Neighbourhood natural space and the narrowing of socioeconomic inequality in children’s social, emotional, and behavioural wellbeing

McCrorie, P. , Olsen, J. R. , Caryl, F. M. , Nicholls, N. and Mitchell, R. (2021) Neighbourhood natural space and the narrowing of socioeconomic inequality in children’s social, emotional, and behavioural wellbeing. Wellbeing, Space and Society, 2, 100051. (doi: 10.1016/j.wss.2021.100051)

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Abstract

Introduction: The natural environment may benefit children's social, emotional and behavioural wellbeing, whilst offering a lever to narrow socioeconomic health inequalities. We investigated whether immediate neighbourhood natural space and private gardens were related to children's wellbeing outcomes and whether these relationships were moderated by household income. Methods: A nationally representative sample of 774 children (55% female, 10/11 years old) from the Studying Physical Activity in Children's Environments across Scotland study. Social, emotional and behavioural difficulty scores (Strengths and Difficulties Questionnaire) represented wellbeing outcomes. Percentage of total natural space and private gardens within 100m of the child's residence was quantified using Ordnance Survey's MasterMap Topography Layer®. Linear regression, including interaction terms, explored the two main research questions. Results: A 10% increase in residential natural space was associated with a 0.08 reduction (-0.15, -0.01; 95%CI) in Emotional Problem scores and a 0.09 improvement (0.02, 0.16; 95%CI) in Prosocial Behaviour scores. Household income moderated the associations between % natural space and private gardens on Prosocial Behaviour scores: for natural space, there was a positive relationship for those in the lowest income quintile (0.25 (0.09, 0.41; 95%CI)) and a null relationship for those in the highest quintile (-0.07 (-0.16, 0.02; 95%CI)). For private garden space, there was a positive relationship for those in the highest quintile (0.15 (0.05, 0.26; 95%CI)) and negative relationship with those in the lowest quintile (-0.30 (-0.50, -0.07, 95%CI)). Conclusion: The natural environment could be a lever to benefit those from less advantaged backgrounds, particularly the development of prosocial behaviours.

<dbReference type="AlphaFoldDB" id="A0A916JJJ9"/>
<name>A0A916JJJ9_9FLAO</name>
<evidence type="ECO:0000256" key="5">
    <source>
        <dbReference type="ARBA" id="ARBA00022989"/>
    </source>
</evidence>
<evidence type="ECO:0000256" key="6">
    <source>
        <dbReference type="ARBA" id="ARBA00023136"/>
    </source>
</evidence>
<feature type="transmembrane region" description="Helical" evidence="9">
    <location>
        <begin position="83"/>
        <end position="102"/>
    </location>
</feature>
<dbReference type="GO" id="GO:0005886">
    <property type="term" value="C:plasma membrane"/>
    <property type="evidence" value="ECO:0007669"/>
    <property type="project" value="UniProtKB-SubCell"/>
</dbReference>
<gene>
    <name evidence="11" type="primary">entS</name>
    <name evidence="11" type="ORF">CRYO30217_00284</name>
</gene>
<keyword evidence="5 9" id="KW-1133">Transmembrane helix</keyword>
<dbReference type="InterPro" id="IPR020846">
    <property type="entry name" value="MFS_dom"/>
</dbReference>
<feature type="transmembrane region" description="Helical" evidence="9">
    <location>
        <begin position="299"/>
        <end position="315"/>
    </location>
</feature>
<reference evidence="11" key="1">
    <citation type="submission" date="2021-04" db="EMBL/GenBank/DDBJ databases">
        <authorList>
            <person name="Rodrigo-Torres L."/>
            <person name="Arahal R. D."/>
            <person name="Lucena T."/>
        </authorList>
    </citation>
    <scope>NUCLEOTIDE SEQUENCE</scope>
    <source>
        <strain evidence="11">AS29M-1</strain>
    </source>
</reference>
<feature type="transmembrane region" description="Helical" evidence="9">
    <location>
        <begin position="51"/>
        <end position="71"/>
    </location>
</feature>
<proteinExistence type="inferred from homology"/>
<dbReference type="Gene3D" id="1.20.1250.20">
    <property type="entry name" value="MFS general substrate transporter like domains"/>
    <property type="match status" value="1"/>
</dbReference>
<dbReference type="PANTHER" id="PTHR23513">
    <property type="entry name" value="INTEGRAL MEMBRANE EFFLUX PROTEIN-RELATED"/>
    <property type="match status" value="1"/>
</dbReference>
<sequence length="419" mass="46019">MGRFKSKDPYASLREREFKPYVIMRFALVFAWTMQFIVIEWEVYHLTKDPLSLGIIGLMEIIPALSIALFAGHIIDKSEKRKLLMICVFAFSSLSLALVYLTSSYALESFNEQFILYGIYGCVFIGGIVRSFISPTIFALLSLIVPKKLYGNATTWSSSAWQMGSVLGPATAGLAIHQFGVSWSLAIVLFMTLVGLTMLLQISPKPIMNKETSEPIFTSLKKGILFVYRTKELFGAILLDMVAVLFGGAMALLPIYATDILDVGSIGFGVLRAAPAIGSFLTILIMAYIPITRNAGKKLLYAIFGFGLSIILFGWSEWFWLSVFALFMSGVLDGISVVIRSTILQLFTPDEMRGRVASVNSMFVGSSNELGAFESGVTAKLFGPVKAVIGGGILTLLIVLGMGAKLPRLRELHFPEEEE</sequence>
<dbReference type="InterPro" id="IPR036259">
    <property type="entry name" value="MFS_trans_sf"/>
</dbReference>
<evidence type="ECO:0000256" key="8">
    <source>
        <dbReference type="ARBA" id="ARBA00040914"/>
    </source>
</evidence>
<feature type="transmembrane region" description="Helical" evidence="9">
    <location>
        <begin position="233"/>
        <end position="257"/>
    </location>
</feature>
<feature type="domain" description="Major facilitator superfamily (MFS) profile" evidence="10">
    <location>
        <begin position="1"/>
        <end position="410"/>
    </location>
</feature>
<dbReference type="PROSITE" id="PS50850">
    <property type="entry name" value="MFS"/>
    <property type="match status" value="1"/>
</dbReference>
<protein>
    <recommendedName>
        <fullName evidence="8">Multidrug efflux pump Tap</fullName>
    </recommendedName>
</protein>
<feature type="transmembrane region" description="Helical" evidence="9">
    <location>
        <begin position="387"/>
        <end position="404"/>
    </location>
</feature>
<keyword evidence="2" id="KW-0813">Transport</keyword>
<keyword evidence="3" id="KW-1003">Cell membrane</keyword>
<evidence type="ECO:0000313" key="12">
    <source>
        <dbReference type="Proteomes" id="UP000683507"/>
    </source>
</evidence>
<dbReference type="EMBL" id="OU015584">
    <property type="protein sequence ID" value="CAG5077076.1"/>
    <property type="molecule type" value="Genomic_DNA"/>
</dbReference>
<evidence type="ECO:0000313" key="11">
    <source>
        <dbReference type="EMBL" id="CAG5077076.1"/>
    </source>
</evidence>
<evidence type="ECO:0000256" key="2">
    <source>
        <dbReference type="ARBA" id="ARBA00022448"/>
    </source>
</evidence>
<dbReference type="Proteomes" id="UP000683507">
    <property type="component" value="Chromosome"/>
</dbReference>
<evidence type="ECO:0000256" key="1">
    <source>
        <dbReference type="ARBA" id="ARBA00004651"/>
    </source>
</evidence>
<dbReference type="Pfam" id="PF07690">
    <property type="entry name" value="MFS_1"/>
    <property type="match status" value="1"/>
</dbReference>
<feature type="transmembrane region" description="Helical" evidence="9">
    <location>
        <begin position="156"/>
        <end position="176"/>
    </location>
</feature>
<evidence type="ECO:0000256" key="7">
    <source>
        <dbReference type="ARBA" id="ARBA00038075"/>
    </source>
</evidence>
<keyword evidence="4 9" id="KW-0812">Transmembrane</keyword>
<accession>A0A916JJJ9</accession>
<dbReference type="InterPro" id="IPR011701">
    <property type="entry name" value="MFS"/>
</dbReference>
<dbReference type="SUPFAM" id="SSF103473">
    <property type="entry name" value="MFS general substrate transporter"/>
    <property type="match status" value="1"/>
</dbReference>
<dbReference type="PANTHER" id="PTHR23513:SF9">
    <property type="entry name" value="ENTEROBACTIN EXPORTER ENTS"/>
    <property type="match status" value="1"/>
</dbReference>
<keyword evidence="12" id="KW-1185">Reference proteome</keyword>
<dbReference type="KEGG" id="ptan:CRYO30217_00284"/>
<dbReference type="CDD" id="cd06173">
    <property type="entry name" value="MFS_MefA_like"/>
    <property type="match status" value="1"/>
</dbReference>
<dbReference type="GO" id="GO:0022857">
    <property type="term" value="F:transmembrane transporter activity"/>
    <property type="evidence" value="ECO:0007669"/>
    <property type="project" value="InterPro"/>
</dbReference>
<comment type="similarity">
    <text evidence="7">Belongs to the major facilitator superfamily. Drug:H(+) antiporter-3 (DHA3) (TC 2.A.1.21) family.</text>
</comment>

Item Type:Articles
Status:Published
Refereed:Yes
Glasgow Author(s) Enlighten ID:Olsen, Dr Jonathan and Mccrorie, Dr Paul and Mitchell, Professor Rich and Nicholls, Dr Natalie and Caryl, Dr Fiona
Authors: McCrorie, P., Olsen, J. R., Caryl, F. M., Nicholls, N., and Mitchell, R.
College/School:College of Medical Veterinary and Life Sciences > Institute of Health and Wellbeing > MRC/CSO SPHSU
Journal Name:Wellbeing, Space and Society
Publisher:Elsevier
ISSN:2666-5581
ISSN (Online):2666-5581
Published Online:14 August 2021
Copyright Holders:Copyright © 2021 The Authors
First Published:First published in Wellbeing, Space and Society 2: 100051
Publisher Policy:Reproduced under a Creative Commons licence

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Project CodeAward NoProject NamePrincipal InvestigatorFunder's NameFunder RefLead Dept
727621SPHSU Core Renewal: Neighbourhoods and Communities Research ProgrammeAnne EllawayMedical Research Council (MRC)MC_UU_12017/10IHW - MRC/CSO SPHU
Office of the Chief Scientific Adviser (CSO)SPHSU10
Places and healthMedical Research Council (MRC)MC_UU_00022/4HW - MRC/CSO Social and Public Health Sciences Unit
Office of the Chief Scientific Adviser (CSO)SPHSU19
308037Do gender-differences in access to urban landscapes lead to gender-inequalities in mental and physical health?Fiona CarylMedical Research Council (MRC)MR/T027789/1HW - MRC/CSO Social and Public Health Sciences Unit